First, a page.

“I saw all kinds of things in the burn department that I
didn’t like. I thought my doctors were not doing things the right
way — not because they weren’t good people, but because the
procedures were just not suited for patients,” he says. Nurses
woke him at 5 a.m. for the sake of a daily schedule, no matter
how late he’d been tossing and turning. They pulled off his
bandages quickly, even when Ariely argued that removing them
slowly was less painful. And often, he says, staff talked about
him as if he wasn’t in the room, rather than involving him in
the decision-making process.
After he was released, his first instinct was to become a
physician. But his hands had been too damaged to go through
medical training. “So I started studying psychology, and I
learned that social science is a wonderful tool to help people do
better,” he says.
Ariely went on to earn one PhD in cognitive psychology
from the University of North Carolina, and, at the urging of
Nobel laureate and psychologist Daniel Kahneman, a second in
business administration from Duke University. After more than
a decade at MIT, Ariely returned to Duke in 2008 as a professor
of psychology and behavioral economics, where he specializes
in studying the irrational ways we make decisions. He’s also the
founder of the Center for Advanced Hindsight at Duke, where
he and his colleagues work to translate academic research into
accessible tools to help people make better decisions about
finances and health.
Ariely is also known for his frequent public presentations
and TED talks, and his advice column for The Wall Street
Journal — all projects undertaken with the goal of helping
people do things a little bit better, one decision at a time.
How do you define the field of behavioral
I think of it as applied social science. Economics has a
descriptive side (here’s how people behave) and a prescriptive
side (here’s how to do things). From that perspective,
economics and psychology are very different. Psychology
doesn’t have a prescriptive aspect. How many cognitive
psychologists look at their goal as improving health care or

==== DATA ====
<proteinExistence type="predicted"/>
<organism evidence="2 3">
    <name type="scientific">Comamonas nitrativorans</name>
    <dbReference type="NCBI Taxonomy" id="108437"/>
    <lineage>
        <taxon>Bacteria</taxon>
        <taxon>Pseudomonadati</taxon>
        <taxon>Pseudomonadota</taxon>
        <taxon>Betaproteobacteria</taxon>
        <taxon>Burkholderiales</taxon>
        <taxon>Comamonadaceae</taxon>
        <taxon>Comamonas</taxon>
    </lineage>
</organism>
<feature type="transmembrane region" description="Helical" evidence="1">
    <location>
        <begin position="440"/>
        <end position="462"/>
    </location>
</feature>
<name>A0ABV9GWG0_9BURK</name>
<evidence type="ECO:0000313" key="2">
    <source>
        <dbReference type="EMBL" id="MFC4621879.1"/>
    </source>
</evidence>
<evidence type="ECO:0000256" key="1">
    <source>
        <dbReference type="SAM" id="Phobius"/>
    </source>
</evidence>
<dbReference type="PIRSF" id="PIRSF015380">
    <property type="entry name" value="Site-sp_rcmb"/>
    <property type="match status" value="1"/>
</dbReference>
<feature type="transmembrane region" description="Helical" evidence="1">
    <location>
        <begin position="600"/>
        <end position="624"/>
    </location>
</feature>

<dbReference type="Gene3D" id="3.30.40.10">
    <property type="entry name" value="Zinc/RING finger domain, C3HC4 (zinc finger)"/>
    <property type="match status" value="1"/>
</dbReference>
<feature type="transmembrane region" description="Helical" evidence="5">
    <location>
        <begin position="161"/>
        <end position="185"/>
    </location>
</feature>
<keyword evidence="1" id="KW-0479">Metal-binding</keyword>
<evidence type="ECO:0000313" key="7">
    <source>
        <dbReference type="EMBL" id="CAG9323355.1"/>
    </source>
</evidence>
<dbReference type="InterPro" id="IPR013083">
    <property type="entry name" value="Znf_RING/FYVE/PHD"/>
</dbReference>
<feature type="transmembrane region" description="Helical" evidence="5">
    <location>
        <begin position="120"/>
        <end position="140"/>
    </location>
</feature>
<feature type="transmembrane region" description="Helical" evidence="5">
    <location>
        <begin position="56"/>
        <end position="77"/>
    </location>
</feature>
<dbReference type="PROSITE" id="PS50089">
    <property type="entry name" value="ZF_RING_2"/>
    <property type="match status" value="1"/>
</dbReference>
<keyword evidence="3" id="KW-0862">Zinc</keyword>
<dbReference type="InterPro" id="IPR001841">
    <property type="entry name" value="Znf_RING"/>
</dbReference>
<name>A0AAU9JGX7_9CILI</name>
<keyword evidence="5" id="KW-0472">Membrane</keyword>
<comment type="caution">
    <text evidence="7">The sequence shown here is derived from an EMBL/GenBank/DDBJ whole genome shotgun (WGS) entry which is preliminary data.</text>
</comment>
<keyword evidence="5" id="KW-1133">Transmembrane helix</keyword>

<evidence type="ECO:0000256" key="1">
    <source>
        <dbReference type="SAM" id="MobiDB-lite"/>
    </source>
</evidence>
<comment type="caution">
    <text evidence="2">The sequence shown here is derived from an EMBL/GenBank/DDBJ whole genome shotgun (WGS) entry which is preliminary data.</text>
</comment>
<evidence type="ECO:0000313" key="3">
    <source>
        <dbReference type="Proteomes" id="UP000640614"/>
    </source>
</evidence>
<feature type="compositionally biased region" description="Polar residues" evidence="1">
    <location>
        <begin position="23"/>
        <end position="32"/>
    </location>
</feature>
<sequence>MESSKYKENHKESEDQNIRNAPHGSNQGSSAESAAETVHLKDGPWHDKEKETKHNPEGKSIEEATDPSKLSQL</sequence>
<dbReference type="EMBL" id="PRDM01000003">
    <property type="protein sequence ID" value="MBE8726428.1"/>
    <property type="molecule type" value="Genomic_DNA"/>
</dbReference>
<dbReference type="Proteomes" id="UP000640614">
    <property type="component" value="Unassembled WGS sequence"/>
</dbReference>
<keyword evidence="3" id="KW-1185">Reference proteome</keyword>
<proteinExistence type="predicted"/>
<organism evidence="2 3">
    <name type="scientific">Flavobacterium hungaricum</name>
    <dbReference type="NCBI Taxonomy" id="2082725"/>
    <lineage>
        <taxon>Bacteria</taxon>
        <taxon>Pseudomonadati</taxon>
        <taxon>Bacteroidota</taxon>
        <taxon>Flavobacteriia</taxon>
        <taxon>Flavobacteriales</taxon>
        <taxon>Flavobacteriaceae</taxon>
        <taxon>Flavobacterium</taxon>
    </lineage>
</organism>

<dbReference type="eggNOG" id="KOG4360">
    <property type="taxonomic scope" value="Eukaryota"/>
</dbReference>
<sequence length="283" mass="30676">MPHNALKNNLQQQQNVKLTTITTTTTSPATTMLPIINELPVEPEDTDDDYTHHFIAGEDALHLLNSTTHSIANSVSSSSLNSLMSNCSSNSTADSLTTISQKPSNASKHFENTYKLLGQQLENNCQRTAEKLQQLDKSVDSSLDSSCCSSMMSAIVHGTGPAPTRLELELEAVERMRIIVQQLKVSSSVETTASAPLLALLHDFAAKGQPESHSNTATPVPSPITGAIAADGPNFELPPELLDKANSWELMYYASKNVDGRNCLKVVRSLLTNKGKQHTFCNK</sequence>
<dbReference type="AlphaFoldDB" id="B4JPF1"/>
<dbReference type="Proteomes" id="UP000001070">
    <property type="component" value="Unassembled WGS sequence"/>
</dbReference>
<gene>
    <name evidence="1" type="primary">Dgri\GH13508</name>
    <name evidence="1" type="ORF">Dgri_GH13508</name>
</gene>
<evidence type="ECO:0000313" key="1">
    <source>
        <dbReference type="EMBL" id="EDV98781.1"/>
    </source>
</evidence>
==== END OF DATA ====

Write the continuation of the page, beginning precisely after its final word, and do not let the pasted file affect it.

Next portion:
improving savings? Not many. With a few notable exceptions,
psychology as a field has basically been interested in
understanding human behavior rather than figuring out how
to design institutions or interventions.
I think behavioral economics is trying to be the prescriptive
side of social science. People in all kinds of disciplines
are discovering all kinds of knowledge, in economics and
psychology and philosophy and theology and history. Behavioral
economists don’t care so much where ideas come from. We want
to figure out which scientifically valid methods will get people to
do a little bit better.
Much of your work has focused on irrationality and
dishonesty — not exactly our proudest traits. Why
are you drawn to these aspects of human behavior?
I do look at the downsides of human nature, but it’s really
about trying to figure out where we go wrong and how to
fix it. I think this is one of the benefits of looking at things
from the perspective of social science rather than economics.
Classical economics assumes human beings behave rationally.
But if you believe everyone is rational, and you look at
humanity and see how much misery there is in the world,
then you have to conclude that this is the best we can do.
From a social science perspective, you could say people are
myopic and vindictive and emotional and dishonest and
make mistakes — but the world isn’t like this as an outcome
of the decisions of eight billion rational people. It’s like this
as the outcome of eight billion irrational people. That means
we can do much better. I do look at the downsides of human
Dan Ariely, PhD, ends his emails with a signature sign-off: “Irrationally yours, Dan.” It’s a valediction any one of us could use. If there’s one thing Ariely has learned in his years studying behavior, it’s that humans make some bizarre decisions.
Ariely says he first started thinking critically about human behavior as a hospital patient. As a
teenager in Israel, he was severely injured in an explosion. He sustained third-degree burns over
70 percent of his body and spent most of the next three years in hospitals and receiving painful